She helped found the North of Ireland's women suffrage committee in 1871, the first women's suffrage committee founded in Ireland. She organised a successful deputation to Westminster in July 1878 to ensure that girls were included in the Intermediate Education (Ireland) Bill. Isabella Tod was also involved in December 1880 in the setting up of the Ulster Head Schoolmistresses' Association which worked closely together with its sister organisation, the Central Association of Irish Schoolmistresses (CAISM), founded in Dublin in 1882. Both organisations agreed that their representations would gain greater weight and influence by united action on educational matters.
Maria Luddy, 'Isabella M S Tod' in Mary Cullen & Maria Luddy (eds.), Women, power and consciousness, Dublin, 1995.

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Mary Ward (1827-1869) née King from Ferbane, Co. Offaly, collected plants and animals from an early age. Like other girls at the time, she received no formal education but taught herself to use the microscope. She made detailed drawings of her discoveries, published her findings and made illustrations for other authors. She corresponded with well-known scientists and was especially friendly with Mary Rosse, wife of her cousin the Third Earl of Rosse. She gave birth to eight children and died after a fall from a steam-powered road carriage in one of the earliest recorded automobile accidents.
Ita Kavanagh, 'Mistress of the microscope' in WITS (eds.), Stars, shells and bluebells: women scientists and pioneers, Dublin, 1997.

Anna Doyle Wheeler (1785-c.1850) from a Co. Tipperary military family, contracted an unfortunate marriage at age fifteen. She left her husband in 1812 and lived much of her life in England and France where she was actively involved in political and socialist circles. She formed a close friendship with William Thompson, author of Appeal of one half the human race, women, against the pretensions of the other half, men…. Thompson wrote the book in response to the philosopher James Mill who was arguing that women should be excluded from the right to vote. Thompson declared in the introduction to the book that he was merely endeavouring to arrange the expressions, sentiments and reasonings of Anna Doyle Wheeler's mind - in other words, that she was the source of many of the ideas in the book.
William Thompson, Appeal of one half the human race, women, against the pretensions of the other half, men, to retain them in political, and thence in civil and domestic slavery; in reply to a paragraph of Mr. Mill's celebrated 'Article on Government', London 1825. Reprinted with introduction by Dolores Dooley, Cork, 1997.
Dolores Dooley, 'Anna Doyle Wheeler' in Mary Cullen & Maria Luddy (eds.), Women, power and consciousness, Dublin, 1995.

Peg Woffington (c.1714-1760) born in Dublin was one of the outstanding actors of her time. She made her name at an early age at Smock Alley Theatre in Dublin and went on to play leading roles in Covent Garden and Drury Lane Theatre in London. She starred opposite David Garrick in Dublin and London, taking Shakespearean parts such as Ophelia in Hamlet and Rosalind in As You Like It as well as roles in plays by leading dramatists of the time such as John Gay and George Farquhar.

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Mary Wollstonecraft (1759-1797) was born in Middlesex. Her mother was from Co. Donegal and Mary came to Ireland in 1786 for a few months to work as governess to the children of Lord and Lady Kingsborough at Mitchelstown, Co. Cork. Radical by nature, she was an early feminist whose book A Vindication of the Rights of Woman (1792) was immensely influential for many years in drawing attention to the unequal status of women at the time. She travelled to Paris to witness and write about the effects of the French Revolution and gave birth to a daughter Fanny Imlay. She married William Godwin, a leading radical philosopher and died eleven days after the birth of their daughter Mary, later the author of the novel Frankenstein (1818) and wife of poet Percy Bysshe Shelley.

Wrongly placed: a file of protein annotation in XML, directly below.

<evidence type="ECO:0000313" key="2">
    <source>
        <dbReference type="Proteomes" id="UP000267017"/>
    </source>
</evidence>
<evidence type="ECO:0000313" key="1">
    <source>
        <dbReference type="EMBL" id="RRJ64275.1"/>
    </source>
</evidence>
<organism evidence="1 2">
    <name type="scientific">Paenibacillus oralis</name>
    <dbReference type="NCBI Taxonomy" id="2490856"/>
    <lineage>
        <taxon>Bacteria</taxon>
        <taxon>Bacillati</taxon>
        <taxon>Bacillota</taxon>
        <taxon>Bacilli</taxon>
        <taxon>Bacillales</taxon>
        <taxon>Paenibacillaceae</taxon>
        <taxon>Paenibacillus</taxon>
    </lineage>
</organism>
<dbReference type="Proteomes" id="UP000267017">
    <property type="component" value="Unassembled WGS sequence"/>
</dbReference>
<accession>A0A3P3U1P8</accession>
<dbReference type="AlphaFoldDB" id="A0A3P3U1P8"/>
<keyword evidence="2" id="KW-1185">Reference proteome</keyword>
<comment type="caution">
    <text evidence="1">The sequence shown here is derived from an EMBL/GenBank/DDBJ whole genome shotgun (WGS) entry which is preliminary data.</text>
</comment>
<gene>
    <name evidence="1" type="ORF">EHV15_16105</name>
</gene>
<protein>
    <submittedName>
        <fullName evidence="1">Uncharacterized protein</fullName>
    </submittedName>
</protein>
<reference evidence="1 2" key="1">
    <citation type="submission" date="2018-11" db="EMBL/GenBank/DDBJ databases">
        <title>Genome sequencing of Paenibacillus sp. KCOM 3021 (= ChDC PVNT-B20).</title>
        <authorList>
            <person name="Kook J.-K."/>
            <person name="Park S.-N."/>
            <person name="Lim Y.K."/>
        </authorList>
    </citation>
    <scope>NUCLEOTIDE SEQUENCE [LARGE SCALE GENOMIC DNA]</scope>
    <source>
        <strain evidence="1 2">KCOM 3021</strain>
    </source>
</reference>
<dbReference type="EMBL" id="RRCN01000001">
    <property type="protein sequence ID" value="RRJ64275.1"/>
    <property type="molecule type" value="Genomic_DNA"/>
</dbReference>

Claire Tomalin, The life and death of Mary Wollstonecraft, New York & London, 1989.

Jennie Wyse Power, née O'Toole (1858-1941) grew up in Dublin in a nationalist family. She joined the Ladies' Land League in 1881, took an active part in its activities and became a member of its executive. She married John Wyse Power, a journalist on the Freeman's Journal , a member of the Irish Republican Brotherhood (IRB) and one of the founders of the Gaelic Athletic Association (GAA).

Jennie was an activist all her life. She was involved with the Dublin Women's Suffrage Association (later the IWSLGA) and the Gaelic League. She was a founder member and vice-president of Inghínidhe na hÉireann. She was a founder member of Sinn Féin, served on its executive from the beginning and was elected vice-president in 1911. She was elected first president of Cumann na mBan. She was elected Poor Law Guardian in 1903 and was one of five women elected to Dublin Corporation in 1920.

Jennie was a successful business woman and her restaurant in Henry Street, Dublin was a well-known meeting place for nationalists. In 1916, the Proclamation of the Republic was signed in her premises, she supplied food to the insurgents and, with her daughter Nancy, later helped organise relief for prisoners' dependants.

She supported the Treaty, joined Cumann na nGael and was appointed to the first Seanad of the Irish Free State where she had an outstanding record as champion of women's rights from 1922 to 1936. She opposed the Civil Service Regulation Bill, 1925 and the Juries Act, 1927. After a few years as an independent senator, Jennie Wyse Power drifted towards Fianna Fáil but vigorously opposed the Conditions of Employment Bill, 1935.
Sinéad McCoole, No ordinary women, Dublin, 2003.
Marie O'Neill, From Parnell to De Valera: a biography of Jennie Wyse Power 1858-1941, Dublin, 1991.